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Josh Smith

Possible For Fishing Pressure To Be So High Nothing Works?

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Hi Folks,

 

That lake I was studying last year has gained a HUGE number of people this spring.  It's mostly folks going for panfish (which is a problem in and of itself.  There's a limit, but all I see taken are small.)

 

Now, I've not had much luck at all this year.  I'm wondering if it's possible for fishing pressure to be so high that bass just stop biting... period?

 

I've been trying different techniques.  One technique I believe I'll have luck with is thus:

 

1.  3/8oz to 1/2oz football head jig

2.  1/8oz to 1/4oz trailer

 

I didn't have much time to play with this so far.  The jig is fished by tossing the jig out, letting it set for a few seconds to a minute, and giving a bit of slack to the line.

 

I then snap the line hard, short and fast... and I mean hard and fast enough to snap mono, so this is a super braid only proposition.

 

What I think this is doing is playing the line like a banjo string and the low frequency should attract bass.

 

The day I came up with this idea I ended up with something in that lake biting and fighting for a moment before it let go.  It didn't commit to the hook. 

 

Either it was a large bass that had learned to avoid traditional presentations, or it was a catfish.  No carp in here.

 

But I dunno.  Is there such thing as so much fishing pressure that the bass just quit?

 

Regards,

 

Josh

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Hmmmmm.. lotsa questions in there.

 

No. Fishing pressure will not completely kill the bite. It will influence it though. If you know how to fish, you can work around it. Best advice, beyond your re-visiting this question in a few years, is to take advantage of low visibility sky and water conditions -clouds, chop, turbidity, cover. Also, learn about speed control as this can matter a lot and will vary with conditions and fish mood (and season). Then add versatility. Hey, it takes time. Enjoy the journey.

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Thank you, Paul.

 

I've been fishing since 1979 or so (I was like, 2).  I'm the son of a '70s bass fisherman.

 

This is the most challenging lake I've ever fished, which is why I fish it!  I usually pull fish out when others aren't.

 

Never had considered whether fishing pressure could totally kill the bite, though, and this seemed to be the time to ask.

 

Most of my reels are slow to moderate. 23ipt to 26ipt or so.  One is around 31ipt, but I hardly ever use that.

 

Thank you!

 

Regards,

 

Josh

 

P.S.  I plan to have the boat back out this year, and it will help my frustration.  I know where the bass are but can't get to 'em without the boat.  Good news is others can't, either!  J.S.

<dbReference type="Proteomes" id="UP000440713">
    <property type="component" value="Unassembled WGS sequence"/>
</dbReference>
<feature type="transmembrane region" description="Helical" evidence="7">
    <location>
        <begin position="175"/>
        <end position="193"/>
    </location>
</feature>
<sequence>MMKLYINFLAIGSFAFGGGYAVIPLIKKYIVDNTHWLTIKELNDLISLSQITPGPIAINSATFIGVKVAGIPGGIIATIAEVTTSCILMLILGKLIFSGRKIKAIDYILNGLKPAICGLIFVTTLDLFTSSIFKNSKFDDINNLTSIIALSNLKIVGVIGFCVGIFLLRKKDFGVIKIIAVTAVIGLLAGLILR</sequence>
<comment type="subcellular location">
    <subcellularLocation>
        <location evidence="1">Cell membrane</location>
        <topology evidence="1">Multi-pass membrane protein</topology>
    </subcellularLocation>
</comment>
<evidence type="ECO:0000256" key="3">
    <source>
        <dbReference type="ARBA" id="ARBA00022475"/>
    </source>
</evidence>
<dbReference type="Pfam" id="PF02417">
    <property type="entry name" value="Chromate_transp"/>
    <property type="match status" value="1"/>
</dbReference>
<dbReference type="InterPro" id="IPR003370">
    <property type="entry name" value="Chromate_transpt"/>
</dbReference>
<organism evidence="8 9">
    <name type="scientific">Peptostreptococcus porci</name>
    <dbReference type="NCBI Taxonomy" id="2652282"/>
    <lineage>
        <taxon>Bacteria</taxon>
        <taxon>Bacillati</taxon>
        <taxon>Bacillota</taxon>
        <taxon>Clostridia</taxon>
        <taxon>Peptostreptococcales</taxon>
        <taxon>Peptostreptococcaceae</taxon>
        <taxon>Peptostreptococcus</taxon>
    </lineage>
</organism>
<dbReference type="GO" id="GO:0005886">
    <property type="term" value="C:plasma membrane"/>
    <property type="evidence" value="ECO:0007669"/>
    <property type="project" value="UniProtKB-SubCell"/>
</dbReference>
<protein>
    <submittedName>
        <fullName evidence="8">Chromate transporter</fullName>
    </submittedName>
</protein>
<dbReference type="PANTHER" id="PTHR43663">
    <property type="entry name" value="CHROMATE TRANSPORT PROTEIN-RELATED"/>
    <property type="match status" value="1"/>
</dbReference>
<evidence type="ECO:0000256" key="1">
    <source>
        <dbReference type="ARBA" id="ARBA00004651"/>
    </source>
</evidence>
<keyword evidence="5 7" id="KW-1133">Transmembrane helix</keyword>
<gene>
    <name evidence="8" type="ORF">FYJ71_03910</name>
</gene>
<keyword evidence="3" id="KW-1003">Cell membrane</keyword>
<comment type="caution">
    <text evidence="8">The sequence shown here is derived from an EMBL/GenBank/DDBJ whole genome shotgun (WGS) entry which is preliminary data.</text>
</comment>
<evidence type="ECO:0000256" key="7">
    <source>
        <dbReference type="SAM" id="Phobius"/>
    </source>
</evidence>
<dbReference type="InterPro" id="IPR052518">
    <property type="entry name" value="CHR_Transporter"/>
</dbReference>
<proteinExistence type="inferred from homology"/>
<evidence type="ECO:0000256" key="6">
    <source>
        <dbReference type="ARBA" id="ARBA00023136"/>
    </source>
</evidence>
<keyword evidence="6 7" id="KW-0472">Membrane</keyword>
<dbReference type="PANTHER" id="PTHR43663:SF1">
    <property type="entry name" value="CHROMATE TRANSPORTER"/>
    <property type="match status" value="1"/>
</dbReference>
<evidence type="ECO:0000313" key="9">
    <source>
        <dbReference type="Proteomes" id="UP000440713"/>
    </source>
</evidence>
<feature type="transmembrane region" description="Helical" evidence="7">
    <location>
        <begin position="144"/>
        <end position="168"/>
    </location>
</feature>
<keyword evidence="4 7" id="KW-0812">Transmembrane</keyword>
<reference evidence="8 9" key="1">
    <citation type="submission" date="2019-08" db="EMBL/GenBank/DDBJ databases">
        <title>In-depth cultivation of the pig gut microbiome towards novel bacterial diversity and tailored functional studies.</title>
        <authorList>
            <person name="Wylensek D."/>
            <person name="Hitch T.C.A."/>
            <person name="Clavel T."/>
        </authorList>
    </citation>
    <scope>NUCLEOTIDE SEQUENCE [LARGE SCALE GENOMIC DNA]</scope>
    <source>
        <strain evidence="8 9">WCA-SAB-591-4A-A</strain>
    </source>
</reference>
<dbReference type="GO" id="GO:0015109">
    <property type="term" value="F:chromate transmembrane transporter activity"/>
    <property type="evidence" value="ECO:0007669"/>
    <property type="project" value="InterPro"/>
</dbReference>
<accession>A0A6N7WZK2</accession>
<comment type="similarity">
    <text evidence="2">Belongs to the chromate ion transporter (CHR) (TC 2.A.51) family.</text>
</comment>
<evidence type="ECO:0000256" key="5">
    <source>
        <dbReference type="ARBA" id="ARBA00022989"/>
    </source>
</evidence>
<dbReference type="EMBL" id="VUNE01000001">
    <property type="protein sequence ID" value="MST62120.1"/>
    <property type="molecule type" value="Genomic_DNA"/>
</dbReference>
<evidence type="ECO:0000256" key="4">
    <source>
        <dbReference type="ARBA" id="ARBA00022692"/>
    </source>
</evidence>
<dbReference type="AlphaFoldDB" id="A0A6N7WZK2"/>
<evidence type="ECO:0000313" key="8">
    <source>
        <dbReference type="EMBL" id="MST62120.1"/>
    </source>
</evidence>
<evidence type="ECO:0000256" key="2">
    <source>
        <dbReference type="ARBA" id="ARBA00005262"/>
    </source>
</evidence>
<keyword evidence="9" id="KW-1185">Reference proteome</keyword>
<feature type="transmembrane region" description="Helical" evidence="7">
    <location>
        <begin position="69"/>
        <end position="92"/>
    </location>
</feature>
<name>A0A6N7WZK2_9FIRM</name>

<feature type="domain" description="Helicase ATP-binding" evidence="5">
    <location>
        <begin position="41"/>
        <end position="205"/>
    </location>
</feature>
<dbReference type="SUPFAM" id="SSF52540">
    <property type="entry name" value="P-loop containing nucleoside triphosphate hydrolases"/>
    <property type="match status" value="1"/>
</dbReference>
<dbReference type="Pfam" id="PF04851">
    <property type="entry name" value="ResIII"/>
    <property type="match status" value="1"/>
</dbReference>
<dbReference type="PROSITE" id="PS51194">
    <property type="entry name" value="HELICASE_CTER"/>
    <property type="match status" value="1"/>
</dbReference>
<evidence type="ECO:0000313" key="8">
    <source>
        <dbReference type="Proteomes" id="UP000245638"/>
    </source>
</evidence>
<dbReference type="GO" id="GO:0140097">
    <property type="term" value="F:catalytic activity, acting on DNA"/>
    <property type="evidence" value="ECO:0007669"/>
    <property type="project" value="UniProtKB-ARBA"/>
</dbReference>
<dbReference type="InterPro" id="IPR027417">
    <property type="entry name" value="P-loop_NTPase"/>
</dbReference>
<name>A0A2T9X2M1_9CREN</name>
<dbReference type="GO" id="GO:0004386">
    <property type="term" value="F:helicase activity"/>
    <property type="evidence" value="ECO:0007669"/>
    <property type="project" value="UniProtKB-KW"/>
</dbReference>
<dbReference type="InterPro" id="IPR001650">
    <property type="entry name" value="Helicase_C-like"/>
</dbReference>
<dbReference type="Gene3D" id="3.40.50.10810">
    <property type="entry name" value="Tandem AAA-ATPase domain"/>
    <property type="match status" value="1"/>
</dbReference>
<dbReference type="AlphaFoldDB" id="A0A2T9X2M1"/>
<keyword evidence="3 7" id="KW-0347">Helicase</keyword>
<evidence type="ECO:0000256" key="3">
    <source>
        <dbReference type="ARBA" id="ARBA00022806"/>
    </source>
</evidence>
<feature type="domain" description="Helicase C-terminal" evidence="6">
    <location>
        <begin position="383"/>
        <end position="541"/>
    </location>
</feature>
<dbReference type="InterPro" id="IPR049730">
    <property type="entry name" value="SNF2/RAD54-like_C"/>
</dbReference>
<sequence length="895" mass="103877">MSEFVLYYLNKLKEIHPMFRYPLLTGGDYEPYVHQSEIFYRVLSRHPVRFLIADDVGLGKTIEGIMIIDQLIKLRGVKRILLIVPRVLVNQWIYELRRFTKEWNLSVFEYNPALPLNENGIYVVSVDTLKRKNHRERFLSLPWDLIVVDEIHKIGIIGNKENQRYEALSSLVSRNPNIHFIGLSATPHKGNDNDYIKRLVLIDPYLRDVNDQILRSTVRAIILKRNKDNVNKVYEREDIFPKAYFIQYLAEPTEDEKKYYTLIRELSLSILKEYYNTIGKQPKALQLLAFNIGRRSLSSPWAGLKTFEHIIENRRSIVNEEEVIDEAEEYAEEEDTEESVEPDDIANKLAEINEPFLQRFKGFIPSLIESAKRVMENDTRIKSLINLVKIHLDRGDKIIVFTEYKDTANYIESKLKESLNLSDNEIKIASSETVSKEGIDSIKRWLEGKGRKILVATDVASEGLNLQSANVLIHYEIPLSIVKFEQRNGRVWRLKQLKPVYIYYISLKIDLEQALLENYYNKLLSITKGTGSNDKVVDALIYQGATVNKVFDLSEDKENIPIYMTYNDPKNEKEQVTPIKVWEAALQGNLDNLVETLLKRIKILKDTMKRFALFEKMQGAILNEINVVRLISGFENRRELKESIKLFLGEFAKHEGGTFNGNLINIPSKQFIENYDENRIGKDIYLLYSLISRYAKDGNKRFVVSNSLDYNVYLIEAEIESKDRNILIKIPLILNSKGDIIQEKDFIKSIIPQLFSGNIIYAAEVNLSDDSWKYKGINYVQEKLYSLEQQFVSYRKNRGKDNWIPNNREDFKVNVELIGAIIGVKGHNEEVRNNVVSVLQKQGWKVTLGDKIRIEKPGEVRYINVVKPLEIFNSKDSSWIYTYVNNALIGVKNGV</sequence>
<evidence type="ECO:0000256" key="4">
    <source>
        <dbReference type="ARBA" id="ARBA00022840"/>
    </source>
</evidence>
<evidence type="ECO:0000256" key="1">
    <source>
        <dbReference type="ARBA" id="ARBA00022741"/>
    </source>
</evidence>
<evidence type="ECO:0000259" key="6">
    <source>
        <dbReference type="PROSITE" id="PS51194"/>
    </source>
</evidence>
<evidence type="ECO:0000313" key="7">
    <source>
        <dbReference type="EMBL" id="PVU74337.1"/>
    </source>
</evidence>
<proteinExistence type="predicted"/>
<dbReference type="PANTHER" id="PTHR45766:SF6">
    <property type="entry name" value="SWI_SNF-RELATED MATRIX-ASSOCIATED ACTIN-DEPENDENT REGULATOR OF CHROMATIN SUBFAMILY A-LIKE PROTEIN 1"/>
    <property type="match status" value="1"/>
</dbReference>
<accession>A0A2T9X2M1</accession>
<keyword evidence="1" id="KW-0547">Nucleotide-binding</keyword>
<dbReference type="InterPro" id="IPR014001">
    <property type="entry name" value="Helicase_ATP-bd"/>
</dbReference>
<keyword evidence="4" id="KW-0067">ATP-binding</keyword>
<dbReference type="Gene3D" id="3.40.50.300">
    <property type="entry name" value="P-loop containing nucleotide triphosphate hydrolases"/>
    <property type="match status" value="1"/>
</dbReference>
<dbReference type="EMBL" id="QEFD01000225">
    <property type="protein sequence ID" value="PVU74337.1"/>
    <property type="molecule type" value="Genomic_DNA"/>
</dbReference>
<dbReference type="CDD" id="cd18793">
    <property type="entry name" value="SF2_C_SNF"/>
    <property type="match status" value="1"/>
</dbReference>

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Fish mid-week at night -

 

I bet the only fishing pressure then - will be Yours.

 

A-Jay

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No, the fish will not stop eating and commit suicide by starvation if the fishing pressure gets high. ;)

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No, the fish will not stop eating and commit suicide by starvation if the fishing pressure gets high. ;)

 

Oh, c'mon.  There's forage that we don't generally duplicate with artificials!  <grumble>  Freshwater shrimp, for instance.  Or those miniature leech looking things I found in this year's first bass's mouth.

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Fish mid-week at night -

 

I bet the only fishing pressure then - will be Yours.

 

A-Jay

 

Yes, Sir, that's what I was doing last year with quite a bit of success.

 

This year, other folks have the same idea.

 

I've not talked about it except for on this board... so I must assume Hoosier spies. ;)

 

Josh

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Fishing pressure can make the bite extremely difficult, obviously the fish do not stop eating but fooling them into biting artificial is more difficult. Time to throw stuff different than others are throwing, I bet most will be throwing very similar baits which is the local "hot" bait. Whether its bigger or smaller, moving or very slow finesse put something in front of them that is outside the normal artificial.

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Yes, Sir, that's what I was doing last year with quite a bit of success.

 

This year, other folks have the same idea.

 

I've not talked about it except for on this board... so I must assume Hoosier spies. ;)

 

Josh

 

Understand.

 

When an angler continues to do the right things at the right times & places, eventually good things happen.

 

Keep at it & Good Luck

 

A-Jay

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 Fishing pressure can really make bass reluctant to commit . Slowing down is not always the answer .  The bass get a good look at the bait. When using slow baits I do camouflage the line with  a sharpie . Most people laugh at that idea but it cant hurt  . I try to match the bait with the water color  , another tactic that people scoff at .  I use crankbaits and spinnerbaits that dont move a lot of water or   make a lot of noise . Thats often a good way too turn a slow day into a good day . I'm quiet as possible   make long cast,  trying to make myself invisible. A chop on the water  does a good job of disguising top waters . Thats how I combat a slow bite due to fishing pressure and it's far from foolproof . 

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I have found that on my lake, the fishing pressure only lasts a few weeks. After people get used to the idea that winter is finally over and the crappie fishing slows down, I pretty much have the lake to myself.

Hootie

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I have seen a group of live bait fisherman descend on an area and ruin the bite in an isolated section of lake from too much pressure.  You need to move to a new location, and let the pressured area recover.  It will come back, new fish will move in to fill the void..

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Big topwater bait can sometimes get a bite in hard fished water - small finesse baits (ned rig - etc.) fished subtly - these are the two techniques that I try when the place has been pounded hard.